9. Eating a strawberry, an apple, a pear, a peach, blueberries straight from the plant is surprisingly awesome.
Hard to believe a dusty warm strawberry tastes so great but it does. It really does taste dramatically different from the ones you buy in the store. The one in the field tastes juicy and sweet. The texture seems right for a strawberry, kind of prickly with the seeds and gentle with the fruit. A ripe strawberry sort of melts, in fact I don’t think you even need to chew. I think because it is so ripe and because you found it, is part of the reason it tastes so great. This may sound funny but picking fruit or veggies yourself is kind of like treasure hunting. It is really satisfying to find a ripe strawberry, or a homegrown green bean. It feels like finding buried treasure. Even if you are picking an entire garden of green beans it is hard work but really rewarding.
10. Food should be a school subject – Food is biology, history, art, chemistry, PE, drama, Spanish and Latin all in one.
The thing about food is it teaches a lot of different subjects all in one. Obviously it is covers material in biology – photosynthesis, species classification, ecosystems, and causality. It is also history because the place where your garden is being planted probably has a growing history and it would makes sense to understand it before jumping in. For example, what was growing here before my garden, is the soil clean as a result of what was here before me, what have other gardeners/farmers planted here before and had success with? It is definitely PE because it is so physical! Growing food also requires Latin because many of the seed names are in Latin. And I think it is art because in a lot of ways growing a garden meets the definition of art “the products of human creativity, the creation of beautiful significant things”.
Actually what is more significant than growing food? Maybe most importantly it is math. Think about it, schedules, costs of seeds, how much space is needed. It all involves math, many, many calculations. Like my farmer friend Matt realizing he could grow greens during the winter if a head of lettuce was going to cost 7$, but no one would by it. Most of that 7$ was the cost of heating the greenhouse, so he figured out how to lower the ceiling in his greenhouse and heat a very little bit of the greenhouse, making his greens affordable.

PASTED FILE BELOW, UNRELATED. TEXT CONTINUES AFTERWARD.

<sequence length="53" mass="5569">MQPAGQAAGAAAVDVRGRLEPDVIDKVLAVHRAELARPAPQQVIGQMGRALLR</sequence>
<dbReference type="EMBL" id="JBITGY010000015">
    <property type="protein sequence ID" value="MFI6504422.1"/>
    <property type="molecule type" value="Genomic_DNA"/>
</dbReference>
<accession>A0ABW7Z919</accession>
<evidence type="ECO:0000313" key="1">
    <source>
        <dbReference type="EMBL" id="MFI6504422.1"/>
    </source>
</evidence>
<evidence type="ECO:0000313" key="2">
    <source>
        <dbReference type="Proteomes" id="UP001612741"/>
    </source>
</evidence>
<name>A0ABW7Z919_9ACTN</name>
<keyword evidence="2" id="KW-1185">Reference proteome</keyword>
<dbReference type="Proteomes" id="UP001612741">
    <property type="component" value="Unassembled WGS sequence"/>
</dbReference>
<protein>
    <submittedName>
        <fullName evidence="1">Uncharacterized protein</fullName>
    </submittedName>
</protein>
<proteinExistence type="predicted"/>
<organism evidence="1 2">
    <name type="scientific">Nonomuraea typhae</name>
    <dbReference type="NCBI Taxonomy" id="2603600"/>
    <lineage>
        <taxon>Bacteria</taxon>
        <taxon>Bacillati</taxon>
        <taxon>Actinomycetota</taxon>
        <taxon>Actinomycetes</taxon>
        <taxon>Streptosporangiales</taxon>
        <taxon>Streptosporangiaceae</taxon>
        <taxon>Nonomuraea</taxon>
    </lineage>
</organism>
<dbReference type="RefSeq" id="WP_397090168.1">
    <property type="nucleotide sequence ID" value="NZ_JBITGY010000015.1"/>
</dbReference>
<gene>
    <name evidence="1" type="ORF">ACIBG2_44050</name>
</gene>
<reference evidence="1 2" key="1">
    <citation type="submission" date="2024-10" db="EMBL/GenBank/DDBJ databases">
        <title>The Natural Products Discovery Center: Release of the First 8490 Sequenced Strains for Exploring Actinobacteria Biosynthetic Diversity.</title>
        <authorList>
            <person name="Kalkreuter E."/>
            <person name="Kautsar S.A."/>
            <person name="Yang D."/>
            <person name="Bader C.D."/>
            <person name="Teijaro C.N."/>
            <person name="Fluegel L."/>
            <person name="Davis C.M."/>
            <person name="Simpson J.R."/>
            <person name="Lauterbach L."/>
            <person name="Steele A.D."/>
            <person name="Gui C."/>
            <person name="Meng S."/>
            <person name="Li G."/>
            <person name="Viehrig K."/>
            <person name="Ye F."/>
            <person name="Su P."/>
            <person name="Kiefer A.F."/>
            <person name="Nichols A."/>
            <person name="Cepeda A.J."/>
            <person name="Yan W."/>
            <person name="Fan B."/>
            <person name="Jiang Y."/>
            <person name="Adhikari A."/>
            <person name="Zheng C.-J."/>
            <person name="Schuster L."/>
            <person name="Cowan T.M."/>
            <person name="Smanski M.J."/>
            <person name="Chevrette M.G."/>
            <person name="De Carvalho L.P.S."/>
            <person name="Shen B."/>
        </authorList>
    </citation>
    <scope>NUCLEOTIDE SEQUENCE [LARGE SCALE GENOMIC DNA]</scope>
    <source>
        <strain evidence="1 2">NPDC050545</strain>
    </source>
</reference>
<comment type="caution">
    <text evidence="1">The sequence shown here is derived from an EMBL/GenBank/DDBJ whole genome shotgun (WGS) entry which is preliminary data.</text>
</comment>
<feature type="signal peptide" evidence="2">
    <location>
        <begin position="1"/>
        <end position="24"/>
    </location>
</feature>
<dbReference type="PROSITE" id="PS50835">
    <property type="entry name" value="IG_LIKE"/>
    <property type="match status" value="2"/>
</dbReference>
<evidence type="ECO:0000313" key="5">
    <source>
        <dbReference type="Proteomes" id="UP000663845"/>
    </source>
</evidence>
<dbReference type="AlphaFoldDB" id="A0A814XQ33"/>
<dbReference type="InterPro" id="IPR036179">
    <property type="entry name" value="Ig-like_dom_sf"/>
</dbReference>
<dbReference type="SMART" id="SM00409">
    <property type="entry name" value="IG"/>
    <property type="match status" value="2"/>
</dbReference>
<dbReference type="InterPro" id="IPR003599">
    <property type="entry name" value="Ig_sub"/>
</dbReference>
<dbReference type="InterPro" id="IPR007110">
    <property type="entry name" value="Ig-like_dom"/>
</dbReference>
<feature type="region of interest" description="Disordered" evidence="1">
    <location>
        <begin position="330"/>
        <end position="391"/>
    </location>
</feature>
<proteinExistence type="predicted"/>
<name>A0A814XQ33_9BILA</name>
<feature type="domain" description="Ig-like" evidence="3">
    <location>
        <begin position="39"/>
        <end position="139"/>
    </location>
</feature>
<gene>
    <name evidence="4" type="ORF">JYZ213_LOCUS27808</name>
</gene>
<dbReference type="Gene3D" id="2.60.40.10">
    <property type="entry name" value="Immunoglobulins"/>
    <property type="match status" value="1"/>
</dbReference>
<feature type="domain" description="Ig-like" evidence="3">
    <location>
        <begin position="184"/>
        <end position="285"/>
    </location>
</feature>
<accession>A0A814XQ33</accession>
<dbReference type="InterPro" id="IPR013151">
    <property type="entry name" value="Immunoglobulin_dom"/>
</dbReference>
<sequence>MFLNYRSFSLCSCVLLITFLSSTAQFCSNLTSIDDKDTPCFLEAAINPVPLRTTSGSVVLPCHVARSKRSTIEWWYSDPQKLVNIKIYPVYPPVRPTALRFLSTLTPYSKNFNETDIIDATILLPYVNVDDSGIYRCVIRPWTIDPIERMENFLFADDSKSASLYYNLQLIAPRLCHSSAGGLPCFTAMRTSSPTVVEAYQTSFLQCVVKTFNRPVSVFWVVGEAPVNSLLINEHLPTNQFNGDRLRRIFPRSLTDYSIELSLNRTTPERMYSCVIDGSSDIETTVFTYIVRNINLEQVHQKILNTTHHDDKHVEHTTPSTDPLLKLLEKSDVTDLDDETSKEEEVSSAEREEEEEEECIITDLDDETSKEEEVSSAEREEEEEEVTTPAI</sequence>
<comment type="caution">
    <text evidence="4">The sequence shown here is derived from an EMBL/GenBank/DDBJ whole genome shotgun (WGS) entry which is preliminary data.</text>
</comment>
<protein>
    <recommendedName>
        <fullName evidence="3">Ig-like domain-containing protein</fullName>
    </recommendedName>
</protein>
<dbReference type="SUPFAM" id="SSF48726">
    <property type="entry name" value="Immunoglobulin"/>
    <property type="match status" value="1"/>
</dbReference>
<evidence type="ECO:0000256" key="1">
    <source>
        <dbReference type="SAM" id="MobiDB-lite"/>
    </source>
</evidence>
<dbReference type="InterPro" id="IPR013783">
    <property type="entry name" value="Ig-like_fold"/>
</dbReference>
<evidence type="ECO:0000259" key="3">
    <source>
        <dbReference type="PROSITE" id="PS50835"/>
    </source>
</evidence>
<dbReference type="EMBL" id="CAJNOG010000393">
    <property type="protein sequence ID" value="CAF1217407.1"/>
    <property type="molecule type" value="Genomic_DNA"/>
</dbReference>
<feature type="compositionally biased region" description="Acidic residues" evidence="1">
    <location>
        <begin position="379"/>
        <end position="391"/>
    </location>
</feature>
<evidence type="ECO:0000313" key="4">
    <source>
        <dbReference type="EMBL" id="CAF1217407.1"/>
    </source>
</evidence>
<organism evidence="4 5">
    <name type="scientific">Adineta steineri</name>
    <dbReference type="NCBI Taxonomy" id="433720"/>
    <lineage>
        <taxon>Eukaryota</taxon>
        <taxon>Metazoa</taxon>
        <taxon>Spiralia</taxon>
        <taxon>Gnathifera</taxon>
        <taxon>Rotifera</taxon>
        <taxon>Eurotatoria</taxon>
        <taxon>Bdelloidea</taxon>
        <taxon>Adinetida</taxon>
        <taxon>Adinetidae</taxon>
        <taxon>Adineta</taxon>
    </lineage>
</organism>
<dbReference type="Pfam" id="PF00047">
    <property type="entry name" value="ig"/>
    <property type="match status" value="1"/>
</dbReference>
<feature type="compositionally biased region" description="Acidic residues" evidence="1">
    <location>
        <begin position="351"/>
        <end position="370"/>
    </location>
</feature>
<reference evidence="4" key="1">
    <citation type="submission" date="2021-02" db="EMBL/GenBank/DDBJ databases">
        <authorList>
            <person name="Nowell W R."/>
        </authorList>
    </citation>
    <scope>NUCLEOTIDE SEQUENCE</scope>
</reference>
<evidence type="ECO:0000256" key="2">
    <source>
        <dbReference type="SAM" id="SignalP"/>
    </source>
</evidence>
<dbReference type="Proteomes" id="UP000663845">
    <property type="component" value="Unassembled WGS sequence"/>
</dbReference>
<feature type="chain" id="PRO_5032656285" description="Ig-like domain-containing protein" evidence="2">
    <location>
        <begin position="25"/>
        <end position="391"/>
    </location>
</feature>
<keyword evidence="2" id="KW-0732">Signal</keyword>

11. You can have a big impact on the environment, depending on what you choose to eat.
I have been reading a lot lately that eating meat isn’t great for the environment. Obviously people have different opinions about this, but from what I have read factory farms are not good for the environment. Also if we choose to eat more of our food from things that are raised and grown nearby, that food doesn’t have to be shipped all over the place and therefore doesn’t use up a lot of gas to move it around. Maybe we could eliminate some traffic jams by eating local. I’m not sure we can eat everything from nearby, but just making the effort to buy more of our food from local farmers we automatically reduce the amount of food that has to be trucked around. This just logically makes sense to me.
12. That chicken you’re eating is a really cool animal.
I am reading JSFoer’s new book Eating Animals and he talks about the time his babysitter said “You know that chicken is chicken, right?” I’m afraid most people know that but don’t really want to think about it. It is hard to imagine. Many people have never “met” a chicken before and this is what makes it possible to eat chicken. When you do meet this interesting animal, it is hard not to realize they are very much like other animals. Maybe even like animals you love. They have personalities, likes and dislikes. Do you know any other animals like that? Do any live with you? Maybe I’ve said enough. If you are going to eat chicken, I would encourage you to consider how that animals was raised and slaughtered for you to be eat. If it were tortured would you still want to eat it?
By Orren Fox